Lauren Lypchuk knows she’s onto something.
The Vernon physician, along with her husband, entomologist Ward Strong, is starting a program called Cycling Without Age, where volunteer pilots will guide a specially made bicycle, complete with two-person carriage in front, around the city for seniors and less-abled bodies to enjoy a free bike ride.
Lypchuk got the idea watching a video clip called Amazing Humans, where the BBC did a three-minute feature on a 20-year-old medical student named Fraser, who was starting the Cycling Without Age program in Scotland.
“I saw what it was doing for the community, and seniors in the community, and I knew this type of program would be wonderful for Vernon and Coldstream, and it resonated with my philosophy in life,” said Lypchuk, who hopes to launch the program in the North Okanagan in June.
So she set out developing partnerships and relationships in her hometown about the program, which is running in 42 countries with about 1,500 chapters worldwide, including about 20-to-25 in Canada. Lypchuk found great support from Vernon’s Schubert Centre and manager Jack Gareb, who agreed to sponsor her under the centre’s non-profit programs, and is storing the couple’s specially made electric assist bike, or trishaw, as it’s called.
The bikes are $15,200 and made only in Copenhagen, Denmark, home country of Cycling Without Age founder Ole Kassow. Lypchuk got a grant from the Community Foundation of North Okanagan, and private donations, to buy her first bike. She’s fundraising to get a second one.
She pitched the program to seven residential care facilities or seniors residences. All of them, she said, are on board.
“The reaction has been astounding,” said Lypchuk. “They’re very excited and supportive of the program. One seniors’ residence is so excited they want to start right now, and they want their own bike.”
Rides will be 30-to-90-minutes in duration, and Lypchuk points out the program is “not to speed people around the community, take them to appointments or to go grocery shopping.” It’s strictly for the pure joy of being outside on a bike.
The passengers sit in a carriage up front (holds two people), complete with seatbelts. If the weather turns bad, the bike is equipped with a beautiful, waterproof, quilted blanket, complete with sewn-in hand muffs, and there is a fold-up canopy to cover heads if precipitation starts.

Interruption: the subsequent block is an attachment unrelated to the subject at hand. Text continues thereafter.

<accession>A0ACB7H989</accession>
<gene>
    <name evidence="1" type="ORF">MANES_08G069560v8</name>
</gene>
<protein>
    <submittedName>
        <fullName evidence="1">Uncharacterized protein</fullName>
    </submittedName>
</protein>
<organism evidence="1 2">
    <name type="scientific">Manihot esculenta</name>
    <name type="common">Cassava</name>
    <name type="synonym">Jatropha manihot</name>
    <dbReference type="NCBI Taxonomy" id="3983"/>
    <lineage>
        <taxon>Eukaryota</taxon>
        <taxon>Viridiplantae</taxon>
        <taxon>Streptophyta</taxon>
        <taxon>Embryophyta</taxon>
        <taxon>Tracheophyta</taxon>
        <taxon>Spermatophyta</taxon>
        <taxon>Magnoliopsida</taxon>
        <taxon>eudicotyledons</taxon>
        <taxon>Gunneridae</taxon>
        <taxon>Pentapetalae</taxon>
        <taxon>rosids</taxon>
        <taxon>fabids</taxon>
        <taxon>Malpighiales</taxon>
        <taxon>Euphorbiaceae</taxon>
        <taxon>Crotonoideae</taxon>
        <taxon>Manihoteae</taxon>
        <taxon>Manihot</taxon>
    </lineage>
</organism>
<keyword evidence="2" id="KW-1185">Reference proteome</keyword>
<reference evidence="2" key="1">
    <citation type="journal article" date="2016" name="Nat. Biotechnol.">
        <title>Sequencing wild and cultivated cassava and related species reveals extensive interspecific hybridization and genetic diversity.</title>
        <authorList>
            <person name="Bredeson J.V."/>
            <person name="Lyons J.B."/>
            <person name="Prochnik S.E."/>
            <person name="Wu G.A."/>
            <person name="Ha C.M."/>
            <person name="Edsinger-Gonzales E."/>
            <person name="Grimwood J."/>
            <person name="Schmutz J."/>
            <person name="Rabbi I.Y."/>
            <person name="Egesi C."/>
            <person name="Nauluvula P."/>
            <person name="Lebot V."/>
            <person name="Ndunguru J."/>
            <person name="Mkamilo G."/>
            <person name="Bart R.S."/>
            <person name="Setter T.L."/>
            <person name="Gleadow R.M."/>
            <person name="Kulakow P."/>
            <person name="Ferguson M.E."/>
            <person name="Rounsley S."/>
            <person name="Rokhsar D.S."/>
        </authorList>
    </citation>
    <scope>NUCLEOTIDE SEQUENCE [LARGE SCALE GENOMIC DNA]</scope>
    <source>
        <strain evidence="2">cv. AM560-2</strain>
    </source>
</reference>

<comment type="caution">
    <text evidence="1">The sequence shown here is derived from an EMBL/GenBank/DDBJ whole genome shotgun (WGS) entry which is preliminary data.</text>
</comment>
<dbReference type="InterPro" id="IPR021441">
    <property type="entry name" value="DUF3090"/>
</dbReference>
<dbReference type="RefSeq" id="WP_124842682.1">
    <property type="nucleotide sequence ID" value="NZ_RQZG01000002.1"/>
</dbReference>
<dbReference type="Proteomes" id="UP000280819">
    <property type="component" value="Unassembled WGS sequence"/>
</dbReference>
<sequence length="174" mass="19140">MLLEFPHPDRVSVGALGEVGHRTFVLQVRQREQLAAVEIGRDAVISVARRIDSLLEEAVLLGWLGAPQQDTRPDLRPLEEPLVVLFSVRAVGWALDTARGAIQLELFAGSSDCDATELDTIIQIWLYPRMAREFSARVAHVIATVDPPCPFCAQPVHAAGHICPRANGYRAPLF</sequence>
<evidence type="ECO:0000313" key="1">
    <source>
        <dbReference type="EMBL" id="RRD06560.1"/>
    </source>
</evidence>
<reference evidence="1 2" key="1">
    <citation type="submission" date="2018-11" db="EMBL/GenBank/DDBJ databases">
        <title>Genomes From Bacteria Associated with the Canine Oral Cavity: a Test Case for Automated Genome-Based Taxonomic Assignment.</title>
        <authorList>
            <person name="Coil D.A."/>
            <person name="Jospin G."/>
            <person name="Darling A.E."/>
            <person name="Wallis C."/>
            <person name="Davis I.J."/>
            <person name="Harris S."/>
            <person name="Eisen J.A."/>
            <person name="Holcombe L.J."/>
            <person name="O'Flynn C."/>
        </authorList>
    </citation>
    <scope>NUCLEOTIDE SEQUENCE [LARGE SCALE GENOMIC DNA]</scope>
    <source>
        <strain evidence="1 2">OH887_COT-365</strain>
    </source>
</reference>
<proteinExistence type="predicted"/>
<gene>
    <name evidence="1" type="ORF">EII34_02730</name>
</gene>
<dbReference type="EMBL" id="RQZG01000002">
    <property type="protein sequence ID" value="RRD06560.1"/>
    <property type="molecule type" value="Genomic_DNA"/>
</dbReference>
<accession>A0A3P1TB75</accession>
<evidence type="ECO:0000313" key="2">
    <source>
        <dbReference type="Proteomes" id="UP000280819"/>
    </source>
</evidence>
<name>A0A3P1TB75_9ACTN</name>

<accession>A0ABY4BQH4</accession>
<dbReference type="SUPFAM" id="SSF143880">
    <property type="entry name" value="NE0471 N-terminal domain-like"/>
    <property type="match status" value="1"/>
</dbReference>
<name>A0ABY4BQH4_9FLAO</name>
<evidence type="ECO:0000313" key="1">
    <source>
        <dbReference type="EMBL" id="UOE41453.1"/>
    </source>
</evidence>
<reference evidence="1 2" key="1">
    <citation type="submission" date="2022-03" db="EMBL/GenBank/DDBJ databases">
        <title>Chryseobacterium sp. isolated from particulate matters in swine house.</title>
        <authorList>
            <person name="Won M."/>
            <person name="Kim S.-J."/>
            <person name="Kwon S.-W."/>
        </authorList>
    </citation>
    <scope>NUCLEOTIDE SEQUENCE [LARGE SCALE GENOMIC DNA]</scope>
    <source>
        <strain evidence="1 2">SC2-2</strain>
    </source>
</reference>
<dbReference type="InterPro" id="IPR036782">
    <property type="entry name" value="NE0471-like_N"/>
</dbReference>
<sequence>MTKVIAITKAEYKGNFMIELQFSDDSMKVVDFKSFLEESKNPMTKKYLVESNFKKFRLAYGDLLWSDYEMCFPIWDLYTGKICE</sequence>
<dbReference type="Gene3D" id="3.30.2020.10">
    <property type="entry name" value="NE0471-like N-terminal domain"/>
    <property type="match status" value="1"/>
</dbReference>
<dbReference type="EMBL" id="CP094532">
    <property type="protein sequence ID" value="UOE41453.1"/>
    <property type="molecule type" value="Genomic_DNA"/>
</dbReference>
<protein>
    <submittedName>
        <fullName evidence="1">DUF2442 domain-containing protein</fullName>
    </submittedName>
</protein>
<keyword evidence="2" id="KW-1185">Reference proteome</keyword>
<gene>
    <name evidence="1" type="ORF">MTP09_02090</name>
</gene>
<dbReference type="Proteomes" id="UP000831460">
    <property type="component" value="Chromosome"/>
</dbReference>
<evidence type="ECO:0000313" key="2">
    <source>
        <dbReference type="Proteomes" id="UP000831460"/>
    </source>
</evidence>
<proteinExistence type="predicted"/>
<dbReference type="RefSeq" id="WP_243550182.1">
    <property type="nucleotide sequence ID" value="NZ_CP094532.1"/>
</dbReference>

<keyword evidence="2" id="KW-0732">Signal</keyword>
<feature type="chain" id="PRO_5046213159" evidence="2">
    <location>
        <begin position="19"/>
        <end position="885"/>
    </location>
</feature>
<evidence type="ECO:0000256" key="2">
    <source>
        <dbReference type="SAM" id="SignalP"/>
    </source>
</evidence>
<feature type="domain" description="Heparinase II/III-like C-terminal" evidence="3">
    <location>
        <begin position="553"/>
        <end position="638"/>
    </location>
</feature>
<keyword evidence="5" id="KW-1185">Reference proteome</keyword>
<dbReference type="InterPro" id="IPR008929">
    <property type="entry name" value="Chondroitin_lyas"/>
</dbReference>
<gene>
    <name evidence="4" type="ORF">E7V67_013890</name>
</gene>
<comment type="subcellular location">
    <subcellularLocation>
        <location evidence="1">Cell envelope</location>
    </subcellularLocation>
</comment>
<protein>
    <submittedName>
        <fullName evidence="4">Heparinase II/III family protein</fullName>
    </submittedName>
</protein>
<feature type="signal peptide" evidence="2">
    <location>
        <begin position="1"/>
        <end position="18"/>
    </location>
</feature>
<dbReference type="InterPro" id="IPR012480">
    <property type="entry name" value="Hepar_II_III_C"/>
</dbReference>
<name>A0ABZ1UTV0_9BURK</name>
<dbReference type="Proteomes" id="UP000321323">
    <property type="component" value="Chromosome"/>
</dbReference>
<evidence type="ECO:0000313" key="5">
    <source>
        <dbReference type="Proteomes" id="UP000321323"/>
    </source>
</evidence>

“The whole idea is to take people out and to go slow,” said Lypchuk. “Enjoy the environment. We’ll stop and talk to people we might meet along the way. It’s about storytelling between the pilot and passengers, developing relationships, generational and inter-generational.
“It’s without age, that’s the whole idea behind the name. Just because we become older, it doesn’t mean we don’t have hopes and dreams and that we can’t enjoy the outdoors. Regardless of our age and abilities, the idea is to experience life. The motto behind CWA is ‘the right to wind in your hair.’”
Lypchuk and Strong are currently developing potential cycling routes for the program. They’ll use cycling paths, go through downtown Vernon, Polson Park, and the Schubert Centre has granted the couple the use of its cargo trailer to transport the bike to the Okanagan Rail Trail and start a ride from there.
The pair have 21 people right now volunteering to be pilots (and going through the training) or to assist in some way with the program. Rides will be free of charge. The entire program, said Lypchuk, is and always will be volunteer-based.
Proof that Lypchuk hit on a great idea came from a family friend.
“We took her out for a test ride. She was so excited,” said Lypchuk. “The happiness and smile on her face was infectious. I’ve never seen her happier in the last few years. And that’s the response we get. When we take someone for a ride, it’s just pure joy. Maybe it’s the ride experience, or that they used to cycle and can’t do it anymore, or maybe it’s that they’ve never been on a bike.
“They’re experiencing being out in nature, out in the community, in a way that’s new and refreshing, and away from the four walls people tend to reside in as they get older.”
Cycling Without Age hopes to run seven days a week and year-round. Program and activity directors at a number of seniors homes will help sign passengers up for a ride. You can also sign up for a ride or sign up to be a volunteer at the Schubert Centre, or e-mail firstname.lastname@example.org.
Volunteers will have to undergo a criminal record check.
“What I see for Cycling Without Age is we all have hopes and dreams and that doesn’t end because we turn 75,” said Lypchuk. “We continue to want to enjoy life, be engaged in the community. This program is an opportunity to do that. It will bring people together, and allow people to be active in a way they never dreamt of.”